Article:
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On monasteries and solitude
© 2020 Bruce W. Green
If I had not married my wife – which of course was divinely appointed – I think I might have made a monk. I am quite sure I would have been a bad one but a monk nonetheless.
For a very long time, I have been attracted to the strict schedule of hermitic life called an horarium, with its intensely busy life of prayer, meditations, study, physical exercise, household chores, and gardening, all centered in silence and solitude.
It’s certainly not for everyone but withdrawing from the world to better serve God and the world has always made sense to me.
It is a fact of history that some men – and women – have exerted a greater positive influence over the lives of others from their monastic enclosures than they ever would have had they remained in the hustle and bustle of the world.
But I am likely romanticizing this rewarding but austere way of life. I may be a bit like Flannery O’Connor who said she thought she could be a martyr if only her persecutors would kill her quickly.
Similarly, I might have made a monk as long as it was easy, and I could live in solitude fiddling with books, cows or horses in the Western desert.
Be that as it may, there is something to this idea of the active passivity of silence, stillness and listening, tucked away for a while from our noisy and word-saturated society.
But in a world that doesn’t favor meditation or quiet, the art of listening is learned only with difficulty.
I am not talking about unregulated idleness. I am talking about the regular and disciplined practice of retreating from the gaudy trappings of the modern world to shake the dust off our souls and to think on higher things.
So, I am an advocate of creating your own little monastery wherever you can. All you will need is a place where you can practice solitude.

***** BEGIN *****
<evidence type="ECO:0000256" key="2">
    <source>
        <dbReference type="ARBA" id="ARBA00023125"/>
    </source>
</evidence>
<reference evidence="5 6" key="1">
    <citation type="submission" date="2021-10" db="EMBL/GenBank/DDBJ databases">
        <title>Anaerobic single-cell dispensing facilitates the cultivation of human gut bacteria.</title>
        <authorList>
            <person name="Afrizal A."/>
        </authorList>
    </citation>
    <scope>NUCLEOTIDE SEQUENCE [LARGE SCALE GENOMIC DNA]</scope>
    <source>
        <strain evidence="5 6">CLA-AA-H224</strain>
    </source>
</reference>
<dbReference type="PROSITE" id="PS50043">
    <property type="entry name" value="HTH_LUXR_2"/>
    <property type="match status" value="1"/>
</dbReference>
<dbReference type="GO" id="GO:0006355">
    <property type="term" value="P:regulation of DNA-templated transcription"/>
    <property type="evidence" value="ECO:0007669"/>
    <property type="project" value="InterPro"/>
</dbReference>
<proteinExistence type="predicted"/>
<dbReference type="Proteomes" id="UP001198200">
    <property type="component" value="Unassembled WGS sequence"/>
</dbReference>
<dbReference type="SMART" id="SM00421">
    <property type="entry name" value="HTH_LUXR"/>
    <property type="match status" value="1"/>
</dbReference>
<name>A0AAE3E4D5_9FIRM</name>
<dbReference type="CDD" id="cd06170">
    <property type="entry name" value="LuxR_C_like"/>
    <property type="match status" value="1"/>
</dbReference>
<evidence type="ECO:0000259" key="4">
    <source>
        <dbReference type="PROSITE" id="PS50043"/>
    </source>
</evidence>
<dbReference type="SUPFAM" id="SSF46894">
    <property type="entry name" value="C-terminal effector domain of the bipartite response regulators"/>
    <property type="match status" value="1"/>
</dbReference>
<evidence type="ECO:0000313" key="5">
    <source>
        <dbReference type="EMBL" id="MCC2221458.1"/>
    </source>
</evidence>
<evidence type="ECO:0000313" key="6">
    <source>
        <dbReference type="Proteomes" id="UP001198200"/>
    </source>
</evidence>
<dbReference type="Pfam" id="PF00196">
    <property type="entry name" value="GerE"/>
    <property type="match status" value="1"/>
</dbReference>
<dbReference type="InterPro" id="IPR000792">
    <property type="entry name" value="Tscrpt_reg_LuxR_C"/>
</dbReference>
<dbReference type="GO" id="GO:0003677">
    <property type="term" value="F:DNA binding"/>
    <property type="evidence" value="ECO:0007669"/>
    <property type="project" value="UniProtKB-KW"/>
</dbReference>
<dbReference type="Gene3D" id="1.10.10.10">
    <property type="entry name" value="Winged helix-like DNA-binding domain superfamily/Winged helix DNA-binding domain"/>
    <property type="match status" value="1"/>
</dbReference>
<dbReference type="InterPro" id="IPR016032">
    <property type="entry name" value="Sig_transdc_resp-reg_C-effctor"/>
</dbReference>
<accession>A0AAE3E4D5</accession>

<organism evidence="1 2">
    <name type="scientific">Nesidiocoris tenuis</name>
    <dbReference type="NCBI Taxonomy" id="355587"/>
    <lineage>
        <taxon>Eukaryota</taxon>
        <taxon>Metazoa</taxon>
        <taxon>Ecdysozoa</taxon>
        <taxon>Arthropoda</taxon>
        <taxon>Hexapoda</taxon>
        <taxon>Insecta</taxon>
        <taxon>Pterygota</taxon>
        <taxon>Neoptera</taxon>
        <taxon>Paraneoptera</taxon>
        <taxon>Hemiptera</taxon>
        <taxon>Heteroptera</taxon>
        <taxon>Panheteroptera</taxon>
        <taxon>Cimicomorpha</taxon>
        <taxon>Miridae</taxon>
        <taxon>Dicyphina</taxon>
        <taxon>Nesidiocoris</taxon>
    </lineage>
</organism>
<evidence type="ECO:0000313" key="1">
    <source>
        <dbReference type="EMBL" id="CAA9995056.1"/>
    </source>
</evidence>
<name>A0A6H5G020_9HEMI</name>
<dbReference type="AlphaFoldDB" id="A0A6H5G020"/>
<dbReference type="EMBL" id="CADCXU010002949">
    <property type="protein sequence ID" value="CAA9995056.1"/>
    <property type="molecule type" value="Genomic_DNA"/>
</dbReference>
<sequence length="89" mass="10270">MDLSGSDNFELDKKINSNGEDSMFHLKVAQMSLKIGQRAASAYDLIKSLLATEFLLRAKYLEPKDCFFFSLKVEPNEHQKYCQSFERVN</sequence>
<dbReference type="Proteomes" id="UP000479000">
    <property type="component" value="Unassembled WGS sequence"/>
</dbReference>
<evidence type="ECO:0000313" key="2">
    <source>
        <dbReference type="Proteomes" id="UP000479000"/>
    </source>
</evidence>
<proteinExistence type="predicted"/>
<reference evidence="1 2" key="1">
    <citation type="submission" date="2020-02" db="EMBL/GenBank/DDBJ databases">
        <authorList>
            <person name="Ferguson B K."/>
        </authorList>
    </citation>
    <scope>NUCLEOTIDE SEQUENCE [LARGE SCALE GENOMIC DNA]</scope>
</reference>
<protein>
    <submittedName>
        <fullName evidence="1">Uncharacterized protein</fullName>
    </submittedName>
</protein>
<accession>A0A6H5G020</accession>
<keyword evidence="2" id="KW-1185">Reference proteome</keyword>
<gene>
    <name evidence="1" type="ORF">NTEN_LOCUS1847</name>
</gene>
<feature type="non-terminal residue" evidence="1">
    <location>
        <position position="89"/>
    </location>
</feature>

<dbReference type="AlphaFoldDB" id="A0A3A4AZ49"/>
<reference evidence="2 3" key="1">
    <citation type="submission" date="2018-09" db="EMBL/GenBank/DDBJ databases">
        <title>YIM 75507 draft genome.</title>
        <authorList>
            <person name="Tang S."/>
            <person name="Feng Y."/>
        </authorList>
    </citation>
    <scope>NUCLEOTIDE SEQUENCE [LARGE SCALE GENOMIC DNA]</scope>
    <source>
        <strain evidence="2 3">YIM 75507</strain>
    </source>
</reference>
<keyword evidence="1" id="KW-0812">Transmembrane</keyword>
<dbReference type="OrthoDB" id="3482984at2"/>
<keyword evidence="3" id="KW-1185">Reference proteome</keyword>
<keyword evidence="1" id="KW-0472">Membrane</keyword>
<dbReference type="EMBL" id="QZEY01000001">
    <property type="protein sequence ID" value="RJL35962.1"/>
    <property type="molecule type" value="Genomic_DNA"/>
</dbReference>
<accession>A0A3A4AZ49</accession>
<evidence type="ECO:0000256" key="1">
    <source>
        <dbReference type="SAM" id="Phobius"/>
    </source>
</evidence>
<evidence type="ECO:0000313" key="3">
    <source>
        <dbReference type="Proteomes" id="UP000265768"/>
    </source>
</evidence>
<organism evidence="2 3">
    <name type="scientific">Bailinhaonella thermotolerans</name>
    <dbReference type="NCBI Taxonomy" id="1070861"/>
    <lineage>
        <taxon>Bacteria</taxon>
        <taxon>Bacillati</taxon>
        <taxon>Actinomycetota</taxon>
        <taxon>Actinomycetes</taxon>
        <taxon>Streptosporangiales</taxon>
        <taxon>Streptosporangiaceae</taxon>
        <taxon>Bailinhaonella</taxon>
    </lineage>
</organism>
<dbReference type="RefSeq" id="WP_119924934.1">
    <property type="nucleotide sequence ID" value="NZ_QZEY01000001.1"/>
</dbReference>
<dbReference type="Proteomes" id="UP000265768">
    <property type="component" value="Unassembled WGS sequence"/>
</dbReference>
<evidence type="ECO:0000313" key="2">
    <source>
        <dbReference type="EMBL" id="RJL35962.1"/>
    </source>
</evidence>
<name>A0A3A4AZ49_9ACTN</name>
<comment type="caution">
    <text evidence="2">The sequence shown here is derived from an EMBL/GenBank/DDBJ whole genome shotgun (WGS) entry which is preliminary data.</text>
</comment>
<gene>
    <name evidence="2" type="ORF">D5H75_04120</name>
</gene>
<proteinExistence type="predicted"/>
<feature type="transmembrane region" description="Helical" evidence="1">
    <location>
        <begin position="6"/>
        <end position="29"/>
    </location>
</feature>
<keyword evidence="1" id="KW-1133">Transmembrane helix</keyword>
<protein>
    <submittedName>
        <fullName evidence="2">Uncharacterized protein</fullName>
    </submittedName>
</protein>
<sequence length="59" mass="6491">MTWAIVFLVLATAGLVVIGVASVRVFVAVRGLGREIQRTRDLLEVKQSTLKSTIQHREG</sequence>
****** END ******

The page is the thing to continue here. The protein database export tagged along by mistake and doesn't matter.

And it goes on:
You don’t need absolute separation from all people but a place where you can be separate for a time from the clamor and temptations of the world. No evening news, no Facebook, no tweeting.
But, in keeping with the traditional concept of a monastery as a place of work, you’ll need at least a vegetable or flower garden, a library and, I recommend an oratory (small chapel area).
I have a friend whose monastery is his farm in East Texas and one whose monastery is his sheep ranch in the Panhandle Plains.
Many years ago, I retreated at least twice a year to a ranch in the remote Missouri Breaks of Montana, where I spent countless hours in the saddle without seeing another human being during calving season. I went there to think and study.
My wife and I have created our own little monastery where we live. It even has an enclosed courtyard, an oratory, a flower garden, and a gate at the driveway that can be closed to symbolically shut out the world for a time.
We do a lot of thinking, reading and praying in this little monastery. My wife works on flowers there and I re-think the values of the modern world – all the things I was told were important but which now seem like sawdust in my mouth.
I know some who read this column may have no interest in quiet chapels, prayer or religion. I understand that. In this utilitarian modern age saturated in materialism, it is hard to see the importance of anything that can’t be seen, touched and eventually become bored with.
To those readers, I simply ask that they consider the fact that society itself depends for its well-being on an ability to make use of its latent moral and mental resources when it needs them.
In hard times, like the present, society must tap those latent resources in order navigate through the dark. In other words, it must reach deep down where it stores the moral and intellectual resources to deal with crisis and pull them out.
If there are no latent moral and mental resources stored in reserve, then society may find itself up the proverbial creek without a paddle.
I am simply suggesting those latent moral and intellectual resources are developed in solitude – in the monasteries of our own making.
And it appears to me that before this world as we know it comes to an end, our society is likely going to need the latent resources we should have been developing and storing long before now.
Which brings me to a fitting announcement that won’t make Fox News, but I share with my friends in the Panhandle and Panhandle Plains.
This is my last Between the Lines column.
The demands of other work don’t allow me the time to spend in The Last Best Place I would like these days. And my own little monastery is calling.
I have enjoyed my one-way conversation with all you folks, most of whom I will never meet. I hope you value what you have, that you keep your common sense, that you stay away from Austin, and that you spend some time in solitude. Email Green at email@example.com